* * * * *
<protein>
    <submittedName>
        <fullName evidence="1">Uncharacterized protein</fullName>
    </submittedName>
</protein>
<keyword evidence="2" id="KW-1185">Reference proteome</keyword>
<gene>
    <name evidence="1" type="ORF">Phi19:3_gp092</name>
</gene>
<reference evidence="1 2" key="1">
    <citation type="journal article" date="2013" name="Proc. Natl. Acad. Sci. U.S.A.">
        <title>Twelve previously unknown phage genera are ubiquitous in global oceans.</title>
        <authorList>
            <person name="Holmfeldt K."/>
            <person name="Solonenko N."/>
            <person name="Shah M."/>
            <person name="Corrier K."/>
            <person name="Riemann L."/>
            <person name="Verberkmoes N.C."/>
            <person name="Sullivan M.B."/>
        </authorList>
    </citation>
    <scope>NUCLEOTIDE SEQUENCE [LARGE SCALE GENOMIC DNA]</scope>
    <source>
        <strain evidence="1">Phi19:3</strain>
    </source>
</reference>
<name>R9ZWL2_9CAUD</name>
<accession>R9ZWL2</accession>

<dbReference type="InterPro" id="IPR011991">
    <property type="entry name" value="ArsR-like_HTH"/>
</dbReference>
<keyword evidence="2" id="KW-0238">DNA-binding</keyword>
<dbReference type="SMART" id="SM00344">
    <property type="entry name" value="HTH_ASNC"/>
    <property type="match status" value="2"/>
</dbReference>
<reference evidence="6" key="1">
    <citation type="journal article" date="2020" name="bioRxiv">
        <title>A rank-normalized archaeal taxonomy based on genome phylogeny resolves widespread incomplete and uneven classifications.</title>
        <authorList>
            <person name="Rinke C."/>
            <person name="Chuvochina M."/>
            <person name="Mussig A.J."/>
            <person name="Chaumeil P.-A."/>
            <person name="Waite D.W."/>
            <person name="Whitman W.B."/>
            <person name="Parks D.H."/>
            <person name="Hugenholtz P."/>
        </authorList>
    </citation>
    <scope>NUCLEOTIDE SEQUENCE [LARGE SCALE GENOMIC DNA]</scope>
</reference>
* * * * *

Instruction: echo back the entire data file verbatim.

<protein>
    <submittedName>
        <fullName evidence="1">Uncharacterized protein</fullName>
    </submittedName>
</protein>
<keyword evidence="2" id="KW-1185">Reference proteome</keyword>
<gene>
    <name evidence="1" type="ORF">Phi19:3_gp092</name>
</gene>
<reference evidence="1 2" key="1">
    <citation type="journal article" date="2013" name="Proc. Natl. Acad. Sci. U.S.A.">
        <title>Twelve previously unknown phage genera are ubiquitous in global oceans.</title>
        <authorList>
            <person name="Holmfeldt K."/>
            <person name="Solonenko N."/>
            <person name="Shah M."/>
            <person name="Corrier K."/>
            <person name="Riemann L."/>
            <person name="Verberkmoes N.C."/>
            <person name="Sullivan M.B."/>
        </authorList>
    </citation>
    <scope>NUCLEOTIDE SEQUENCE [LARGE SCALE GENOMIC DNA]</scope>
    <source>
        <strain evidence="1">Phi19:3</strain>
    </source>
</reference>
<name>R9ZWL2_9CAUD</name>
<accession>R9ZWL2</accession>

<dbReference type="InterPro" id="IPR011991">
    <property type="entry name" value="ArsR-like_HTH"/>
</dbReference>
<keyword evidence="2" id="KW-0238">DNA-binding</keyword>
<dbReference type="SMART" id="SM00344">
    <property type="entry name" value="HTH_ASNC"/>
    <property type="match status" value="2"/>
</dbReference>
<reference evidence="6" key="1">
    <citation type="journal article" date="2020" name="bioRxiv">
        <title>A rank-normalized archaeal taxonomy based on genome phylogeny resolves widespread incomplete and uneven classifications.</title>
        <authorList>
            <person name="Rinke C."/>
            <person name="Chuvochina M."/>
            <person name="Mussig A.J."/>
            <person name="Chaumeil P.-A."/>
            <person name="Waite D.W."/>
            <person name="Whitman W.B."/>
            <person name="Parks D.H."/>
            <person name="Hugenholtz P."/>
        </authorList>
    </citation>
    <scope>NUCLEOTIDE SEQUENCE [LARGE SCALE GENOMIC DNA]</scope>
</reference>